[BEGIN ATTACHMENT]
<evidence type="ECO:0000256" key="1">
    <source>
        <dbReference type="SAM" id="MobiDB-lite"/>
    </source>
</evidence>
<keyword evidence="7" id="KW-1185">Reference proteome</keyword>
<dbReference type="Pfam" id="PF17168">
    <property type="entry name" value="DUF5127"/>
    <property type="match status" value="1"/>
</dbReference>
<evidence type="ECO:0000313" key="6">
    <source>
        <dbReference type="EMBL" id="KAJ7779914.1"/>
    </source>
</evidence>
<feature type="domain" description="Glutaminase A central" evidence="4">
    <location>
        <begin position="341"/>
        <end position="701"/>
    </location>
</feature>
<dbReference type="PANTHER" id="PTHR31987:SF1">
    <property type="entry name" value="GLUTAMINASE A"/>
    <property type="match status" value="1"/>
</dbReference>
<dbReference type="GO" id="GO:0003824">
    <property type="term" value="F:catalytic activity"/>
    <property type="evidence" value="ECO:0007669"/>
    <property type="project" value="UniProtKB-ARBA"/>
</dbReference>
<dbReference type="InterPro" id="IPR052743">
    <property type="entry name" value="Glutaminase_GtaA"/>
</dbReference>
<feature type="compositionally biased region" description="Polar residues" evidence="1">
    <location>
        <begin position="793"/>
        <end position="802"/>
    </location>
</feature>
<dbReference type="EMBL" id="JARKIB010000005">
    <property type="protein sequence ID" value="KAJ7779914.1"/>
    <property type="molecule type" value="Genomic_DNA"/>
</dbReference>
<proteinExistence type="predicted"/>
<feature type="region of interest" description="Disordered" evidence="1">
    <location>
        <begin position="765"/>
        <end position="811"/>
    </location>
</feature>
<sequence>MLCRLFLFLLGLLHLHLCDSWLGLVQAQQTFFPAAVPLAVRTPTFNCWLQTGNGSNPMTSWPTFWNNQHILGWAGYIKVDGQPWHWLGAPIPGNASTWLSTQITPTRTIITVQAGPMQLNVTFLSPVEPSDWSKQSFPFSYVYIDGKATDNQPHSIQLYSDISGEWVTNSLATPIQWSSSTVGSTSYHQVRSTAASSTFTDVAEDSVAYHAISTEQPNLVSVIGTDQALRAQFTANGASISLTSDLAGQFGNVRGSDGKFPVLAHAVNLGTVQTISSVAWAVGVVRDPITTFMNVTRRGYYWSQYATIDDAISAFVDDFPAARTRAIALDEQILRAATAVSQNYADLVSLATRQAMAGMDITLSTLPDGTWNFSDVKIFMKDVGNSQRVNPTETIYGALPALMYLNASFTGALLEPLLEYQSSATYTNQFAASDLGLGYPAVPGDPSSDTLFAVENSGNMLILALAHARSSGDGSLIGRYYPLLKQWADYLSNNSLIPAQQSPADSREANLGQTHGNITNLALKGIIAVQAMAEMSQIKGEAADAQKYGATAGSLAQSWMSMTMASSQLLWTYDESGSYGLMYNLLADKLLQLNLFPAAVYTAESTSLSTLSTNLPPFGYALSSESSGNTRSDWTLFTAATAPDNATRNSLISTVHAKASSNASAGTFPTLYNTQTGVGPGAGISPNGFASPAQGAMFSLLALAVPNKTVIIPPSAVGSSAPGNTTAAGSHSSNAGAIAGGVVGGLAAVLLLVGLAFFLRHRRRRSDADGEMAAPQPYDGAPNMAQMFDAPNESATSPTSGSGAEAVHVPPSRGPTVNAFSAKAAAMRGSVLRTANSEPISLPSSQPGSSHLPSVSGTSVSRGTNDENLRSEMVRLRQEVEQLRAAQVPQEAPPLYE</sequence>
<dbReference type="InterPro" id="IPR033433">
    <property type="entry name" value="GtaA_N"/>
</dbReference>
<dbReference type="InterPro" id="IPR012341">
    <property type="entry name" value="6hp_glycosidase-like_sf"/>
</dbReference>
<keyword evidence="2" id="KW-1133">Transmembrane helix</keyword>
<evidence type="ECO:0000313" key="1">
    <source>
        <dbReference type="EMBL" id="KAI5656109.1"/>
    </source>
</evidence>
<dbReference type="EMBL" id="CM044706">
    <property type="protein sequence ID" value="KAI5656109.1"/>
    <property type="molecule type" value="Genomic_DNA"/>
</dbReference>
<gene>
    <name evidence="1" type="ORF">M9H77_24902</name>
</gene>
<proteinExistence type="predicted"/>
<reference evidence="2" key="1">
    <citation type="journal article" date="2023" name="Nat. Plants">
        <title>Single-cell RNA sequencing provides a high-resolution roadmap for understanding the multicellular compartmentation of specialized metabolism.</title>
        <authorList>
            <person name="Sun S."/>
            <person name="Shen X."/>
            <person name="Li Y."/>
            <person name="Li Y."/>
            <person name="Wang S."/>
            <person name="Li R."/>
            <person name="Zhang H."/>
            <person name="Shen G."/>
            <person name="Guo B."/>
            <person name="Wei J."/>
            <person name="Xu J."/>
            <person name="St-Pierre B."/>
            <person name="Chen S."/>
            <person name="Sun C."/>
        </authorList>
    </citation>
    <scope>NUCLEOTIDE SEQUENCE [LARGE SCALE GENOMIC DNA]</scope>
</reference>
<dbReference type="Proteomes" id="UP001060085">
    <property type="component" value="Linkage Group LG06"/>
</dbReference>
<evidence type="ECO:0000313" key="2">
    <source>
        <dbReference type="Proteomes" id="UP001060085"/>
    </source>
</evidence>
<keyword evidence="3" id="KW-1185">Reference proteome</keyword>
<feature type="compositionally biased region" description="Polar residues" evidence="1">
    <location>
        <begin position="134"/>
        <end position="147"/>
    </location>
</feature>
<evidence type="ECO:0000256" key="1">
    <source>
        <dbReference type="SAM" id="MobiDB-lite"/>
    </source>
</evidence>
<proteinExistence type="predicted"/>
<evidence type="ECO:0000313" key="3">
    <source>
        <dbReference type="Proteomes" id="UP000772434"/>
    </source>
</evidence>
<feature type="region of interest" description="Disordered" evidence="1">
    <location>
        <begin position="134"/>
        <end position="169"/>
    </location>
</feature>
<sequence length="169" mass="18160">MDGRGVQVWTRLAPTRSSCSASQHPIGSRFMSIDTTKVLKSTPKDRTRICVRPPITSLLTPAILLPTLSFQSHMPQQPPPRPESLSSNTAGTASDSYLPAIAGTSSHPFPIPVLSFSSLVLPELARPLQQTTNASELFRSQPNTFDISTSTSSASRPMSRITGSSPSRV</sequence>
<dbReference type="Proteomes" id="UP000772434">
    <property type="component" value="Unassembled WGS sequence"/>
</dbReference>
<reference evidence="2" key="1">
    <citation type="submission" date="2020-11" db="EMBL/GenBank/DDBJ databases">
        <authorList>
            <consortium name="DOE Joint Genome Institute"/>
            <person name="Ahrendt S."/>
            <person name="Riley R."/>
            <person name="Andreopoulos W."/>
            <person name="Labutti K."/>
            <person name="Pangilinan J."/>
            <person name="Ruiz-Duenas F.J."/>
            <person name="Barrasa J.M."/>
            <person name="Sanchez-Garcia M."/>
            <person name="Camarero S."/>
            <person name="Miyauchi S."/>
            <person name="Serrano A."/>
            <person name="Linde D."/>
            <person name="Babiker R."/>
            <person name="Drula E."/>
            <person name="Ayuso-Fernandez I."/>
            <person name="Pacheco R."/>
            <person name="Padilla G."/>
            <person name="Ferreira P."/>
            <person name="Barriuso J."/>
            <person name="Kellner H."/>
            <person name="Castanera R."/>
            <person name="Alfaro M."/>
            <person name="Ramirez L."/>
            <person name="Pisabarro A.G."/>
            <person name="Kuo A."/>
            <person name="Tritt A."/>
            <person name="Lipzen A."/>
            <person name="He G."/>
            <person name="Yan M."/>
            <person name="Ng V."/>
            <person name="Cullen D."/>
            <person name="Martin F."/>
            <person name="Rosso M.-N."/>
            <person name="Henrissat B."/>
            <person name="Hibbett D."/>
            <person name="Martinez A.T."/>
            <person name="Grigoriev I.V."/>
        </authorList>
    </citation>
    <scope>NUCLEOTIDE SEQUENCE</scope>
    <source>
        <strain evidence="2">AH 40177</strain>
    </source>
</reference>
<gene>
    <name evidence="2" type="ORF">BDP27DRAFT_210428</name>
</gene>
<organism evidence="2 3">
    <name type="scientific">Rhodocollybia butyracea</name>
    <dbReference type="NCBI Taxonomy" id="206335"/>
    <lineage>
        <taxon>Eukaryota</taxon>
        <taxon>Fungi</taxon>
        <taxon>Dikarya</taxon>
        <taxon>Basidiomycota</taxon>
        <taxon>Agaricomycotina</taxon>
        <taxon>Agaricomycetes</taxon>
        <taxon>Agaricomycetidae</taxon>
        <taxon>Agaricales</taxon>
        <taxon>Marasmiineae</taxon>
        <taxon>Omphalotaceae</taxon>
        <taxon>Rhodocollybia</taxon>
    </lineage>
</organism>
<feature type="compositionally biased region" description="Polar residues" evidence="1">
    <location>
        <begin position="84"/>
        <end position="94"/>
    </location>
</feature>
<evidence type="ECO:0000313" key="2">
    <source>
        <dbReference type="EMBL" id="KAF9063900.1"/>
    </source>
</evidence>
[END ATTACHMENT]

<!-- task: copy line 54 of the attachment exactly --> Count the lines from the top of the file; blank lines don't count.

</dbReference>